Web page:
June 17 and 18. U.S. forces destroyed the pirate ship Forward, which had been run aground about 40 miles up the Rio Tecapan.
  • 1870 Hawaiian Islands.
    September 21. U.S. forces placed the American flag at half mast upon the death of Queen Kalama, when the American consul at Honolulu would not assume responsibility for so doing.
  • 1871 Korea.
    June 10 to 12. A U.S. naval force attacked and captured five forts to punish natives for depredations on Americans, particularly for murdering the crew of the General Sherman and burning the schooner, and for later firing on other American small boats taking soundings up the Salee River.
  • 1873 Colombia (Bay of Panama).
    May 7 to 22, September 23 to October 9. U.S. forces protected American interests during hostilities between local groups over control of the government of the State of Panama.
  • 1873-96 Mexico.
    United States troops crossed the Mexican border repeatedly in pursuit of cattle thieves and other brigands. There were some reciprocal pursuits by Mexican troops into border territory. Mexico protested frequently. Notable cases were at Remolina in May 1873 and at Las Cuevas in 1875. Washington orders often supported these excursions. Agreements between Mexico and the United States, the first in 1882, finally legitimized such raids. They continued intermittently, with minor disputes, until 1896.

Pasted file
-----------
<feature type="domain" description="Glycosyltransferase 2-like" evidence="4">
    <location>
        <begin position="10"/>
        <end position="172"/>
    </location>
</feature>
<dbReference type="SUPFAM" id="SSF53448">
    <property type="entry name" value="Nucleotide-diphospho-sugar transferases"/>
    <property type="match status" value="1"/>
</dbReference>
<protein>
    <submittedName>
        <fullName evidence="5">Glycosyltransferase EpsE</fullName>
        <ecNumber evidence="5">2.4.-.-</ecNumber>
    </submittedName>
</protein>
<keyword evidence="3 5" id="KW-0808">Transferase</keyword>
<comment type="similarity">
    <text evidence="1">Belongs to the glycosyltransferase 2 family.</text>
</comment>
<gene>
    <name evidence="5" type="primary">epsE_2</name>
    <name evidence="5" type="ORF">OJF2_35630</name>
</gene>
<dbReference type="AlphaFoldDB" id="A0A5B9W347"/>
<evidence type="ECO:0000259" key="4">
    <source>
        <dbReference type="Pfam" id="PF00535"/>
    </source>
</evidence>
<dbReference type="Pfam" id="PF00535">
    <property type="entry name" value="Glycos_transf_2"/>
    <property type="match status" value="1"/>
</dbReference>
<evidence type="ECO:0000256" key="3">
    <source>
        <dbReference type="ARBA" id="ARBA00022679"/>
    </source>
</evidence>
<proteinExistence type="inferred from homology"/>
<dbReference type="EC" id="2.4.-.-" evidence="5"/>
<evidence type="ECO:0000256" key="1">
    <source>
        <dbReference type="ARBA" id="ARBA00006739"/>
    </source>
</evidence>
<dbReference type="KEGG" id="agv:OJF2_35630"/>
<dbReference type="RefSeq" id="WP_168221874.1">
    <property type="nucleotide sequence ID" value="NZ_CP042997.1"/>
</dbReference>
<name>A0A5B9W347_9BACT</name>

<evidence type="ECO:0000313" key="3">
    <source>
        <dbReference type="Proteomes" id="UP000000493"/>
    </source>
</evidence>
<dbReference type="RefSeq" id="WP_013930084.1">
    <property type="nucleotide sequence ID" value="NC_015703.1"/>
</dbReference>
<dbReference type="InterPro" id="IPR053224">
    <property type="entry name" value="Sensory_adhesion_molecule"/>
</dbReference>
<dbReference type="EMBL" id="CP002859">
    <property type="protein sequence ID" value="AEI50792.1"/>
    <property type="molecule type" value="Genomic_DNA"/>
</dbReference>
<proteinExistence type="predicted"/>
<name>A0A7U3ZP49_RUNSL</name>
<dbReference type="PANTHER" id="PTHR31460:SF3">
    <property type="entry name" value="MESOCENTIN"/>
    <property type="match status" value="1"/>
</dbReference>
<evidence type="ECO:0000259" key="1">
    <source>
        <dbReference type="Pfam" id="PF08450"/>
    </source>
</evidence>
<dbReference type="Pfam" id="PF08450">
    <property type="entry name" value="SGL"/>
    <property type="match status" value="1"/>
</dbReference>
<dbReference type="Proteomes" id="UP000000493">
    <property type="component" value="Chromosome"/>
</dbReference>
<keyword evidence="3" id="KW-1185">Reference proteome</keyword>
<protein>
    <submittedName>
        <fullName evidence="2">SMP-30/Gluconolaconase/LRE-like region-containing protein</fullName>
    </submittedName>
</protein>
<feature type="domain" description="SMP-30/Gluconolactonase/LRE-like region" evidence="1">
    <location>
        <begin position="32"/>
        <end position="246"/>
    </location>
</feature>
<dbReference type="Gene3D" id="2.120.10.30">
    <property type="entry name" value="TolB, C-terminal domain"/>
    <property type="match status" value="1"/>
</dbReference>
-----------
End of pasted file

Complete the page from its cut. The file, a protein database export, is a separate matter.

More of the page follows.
• 1874 Hawaiian Islands.
    February 12 to 20. Detachments from American vessels were landed to preserve order and protect American lives and interests during the coronation of a new king.
  • 1876 Mexico.
    May 18. An American force was landed to police the town of Matamoras temporarily while it was without other government.
  • 1882 Egypt.
    July 14 to 18. American forces landed to protect American interests during warfare between British and Egyptians and looting of the city of Alexandria by Arabs.
  • 1885 Panama (Colon).